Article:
Trading the Mission District for the Garden District, NoLa-inspired Alba Ray's is now open in the space built out for Hapa Ramen and most recently occupied by Citizen Fox at 2293 Mission Street. The team, chef/partner Adam Rosenblum and partner Alvin Garcia, already behind the Marina's Causwells and burger joints Popsons, announced they'd snagged the space last May, and we learned a bit more last month about their arrival.

Rosenblum's time in The Big Easy — under James Beard Award-winning chef Donald Link of Herbsaint and Cochon, no less — is on display, as are chef de cuisine Matt Woods's New Orleans roots, in a menu studded with classics from grits to gumbo. In addition to the obvious — beignets for dessert, these with a caramel sauce plus a dusting of powdered sugar — jambalaya is good order. That comes either with creole chicken and pork ($17 per person) or smoked eggplant and carrot ($15.50 per person). It's all in the roux, as my mother used to say, but give thanks also to the "holy trinity," the combination of onions, bell peppers, and celery, that forms the basis for this dish and much other creole cooking. Mixed tableside so everyone gets the good, crispy bits of rice, both versions of the dish are smoky and mildly spicy (there's Crystal hot sauce on the table for extra kick, of course).

The redesigned space on Mission Street from Arcsine of Oakland is reminiscent of another restaurant they're responsible for there, Duende. Touches of ornate ironwork and hanging plants let you mentally project yourself into the Quarter, and there's also plenty of room with 100 seats, including booths and the redesigned bar area which now includes high tables. Speaking of that bar, classic Sazeracs, hurricanes, and Vieux Carrés from bar manager Mike Henderson will make you wish we had "go cups" in San Francisco. Alas.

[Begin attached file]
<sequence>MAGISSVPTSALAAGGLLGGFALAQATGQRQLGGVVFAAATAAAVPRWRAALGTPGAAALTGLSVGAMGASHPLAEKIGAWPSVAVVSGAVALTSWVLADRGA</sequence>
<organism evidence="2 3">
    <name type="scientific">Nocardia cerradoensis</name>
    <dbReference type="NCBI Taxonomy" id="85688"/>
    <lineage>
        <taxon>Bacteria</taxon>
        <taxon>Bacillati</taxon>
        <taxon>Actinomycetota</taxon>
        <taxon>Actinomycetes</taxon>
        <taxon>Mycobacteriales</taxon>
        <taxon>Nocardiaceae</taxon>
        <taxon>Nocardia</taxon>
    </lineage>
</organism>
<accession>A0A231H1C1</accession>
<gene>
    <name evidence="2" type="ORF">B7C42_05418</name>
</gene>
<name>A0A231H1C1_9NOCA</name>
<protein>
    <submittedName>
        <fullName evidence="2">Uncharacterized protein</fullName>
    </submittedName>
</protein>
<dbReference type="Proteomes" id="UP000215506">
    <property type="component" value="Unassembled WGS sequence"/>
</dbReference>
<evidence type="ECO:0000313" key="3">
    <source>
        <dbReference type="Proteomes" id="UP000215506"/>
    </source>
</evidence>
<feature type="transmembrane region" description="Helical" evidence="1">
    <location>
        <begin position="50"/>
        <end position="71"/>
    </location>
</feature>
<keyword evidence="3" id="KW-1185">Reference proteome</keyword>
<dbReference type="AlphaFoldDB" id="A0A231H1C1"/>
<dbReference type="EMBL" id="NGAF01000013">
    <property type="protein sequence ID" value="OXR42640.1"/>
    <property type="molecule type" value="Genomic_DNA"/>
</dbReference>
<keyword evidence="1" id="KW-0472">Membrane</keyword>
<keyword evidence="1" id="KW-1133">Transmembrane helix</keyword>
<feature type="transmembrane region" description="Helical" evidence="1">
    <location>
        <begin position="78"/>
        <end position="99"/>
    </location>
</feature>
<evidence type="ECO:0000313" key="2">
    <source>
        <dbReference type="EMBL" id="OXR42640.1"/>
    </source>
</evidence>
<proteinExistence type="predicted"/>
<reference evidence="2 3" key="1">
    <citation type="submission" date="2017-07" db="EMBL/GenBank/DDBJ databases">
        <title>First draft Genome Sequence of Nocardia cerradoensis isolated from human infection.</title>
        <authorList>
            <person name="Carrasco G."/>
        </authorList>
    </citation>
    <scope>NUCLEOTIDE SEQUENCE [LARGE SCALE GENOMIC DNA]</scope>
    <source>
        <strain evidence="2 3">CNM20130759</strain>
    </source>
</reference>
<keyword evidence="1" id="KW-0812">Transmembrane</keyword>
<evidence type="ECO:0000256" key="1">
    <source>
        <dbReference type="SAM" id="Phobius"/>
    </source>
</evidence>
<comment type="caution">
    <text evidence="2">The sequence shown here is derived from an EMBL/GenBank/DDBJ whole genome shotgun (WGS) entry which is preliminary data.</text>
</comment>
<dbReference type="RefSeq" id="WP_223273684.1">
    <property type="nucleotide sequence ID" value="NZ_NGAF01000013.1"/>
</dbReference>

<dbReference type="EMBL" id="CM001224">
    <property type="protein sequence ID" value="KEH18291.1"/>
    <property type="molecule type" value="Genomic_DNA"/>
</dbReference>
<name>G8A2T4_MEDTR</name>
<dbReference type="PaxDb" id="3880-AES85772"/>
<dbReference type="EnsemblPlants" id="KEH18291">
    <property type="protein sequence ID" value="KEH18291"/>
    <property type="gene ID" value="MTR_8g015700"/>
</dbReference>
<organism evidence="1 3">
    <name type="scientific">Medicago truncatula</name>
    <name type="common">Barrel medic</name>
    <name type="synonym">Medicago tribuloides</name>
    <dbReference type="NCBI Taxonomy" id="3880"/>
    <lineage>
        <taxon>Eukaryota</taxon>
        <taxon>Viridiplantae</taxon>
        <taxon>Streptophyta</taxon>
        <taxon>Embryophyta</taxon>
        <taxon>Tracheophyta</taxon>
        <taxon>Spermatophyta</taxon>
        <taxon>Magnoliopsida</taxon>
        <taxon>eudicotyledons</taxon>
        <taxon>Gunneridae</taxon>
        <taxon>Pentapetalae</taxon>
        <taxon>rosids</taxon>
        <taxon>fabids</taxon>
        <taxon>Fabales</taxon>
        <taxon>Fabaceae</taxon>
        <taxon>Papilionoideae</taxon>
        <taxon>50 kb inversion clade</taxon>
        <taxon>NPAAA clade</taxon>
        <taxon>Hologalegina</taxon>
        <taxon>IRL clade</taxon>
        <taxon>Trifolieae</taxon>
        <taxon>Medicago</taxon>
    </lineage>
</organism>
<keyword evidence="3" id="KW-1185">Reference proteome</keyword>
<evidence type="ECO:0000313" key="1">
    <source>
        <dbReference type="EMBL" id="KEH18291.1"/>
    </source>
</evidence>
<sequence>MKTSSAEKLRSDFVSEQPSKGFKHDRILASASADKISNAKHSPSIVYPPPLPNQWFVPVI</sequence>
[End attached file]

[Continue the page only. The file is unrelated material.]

Alba Ray's — Sunday to Thursday, 5:30 p.m. to 11 p.m., with the bar and bar food menu served until 12 a.m. and Friday and Saturday from 5:30 p.m. -12 a.m. and the bar and bar food menu served until 1 a.m.

For budgetary reasons, SFist editors and contributors occasionally accept complimentary meals from restaurants and their publicists. More often, we pay out of pocket for our meals. While we refrain from writing formal reviews, we make every effort when giving opinions about restaurants to be objective, and to focus more on food and ambiance than service in order to make up for any possible bias.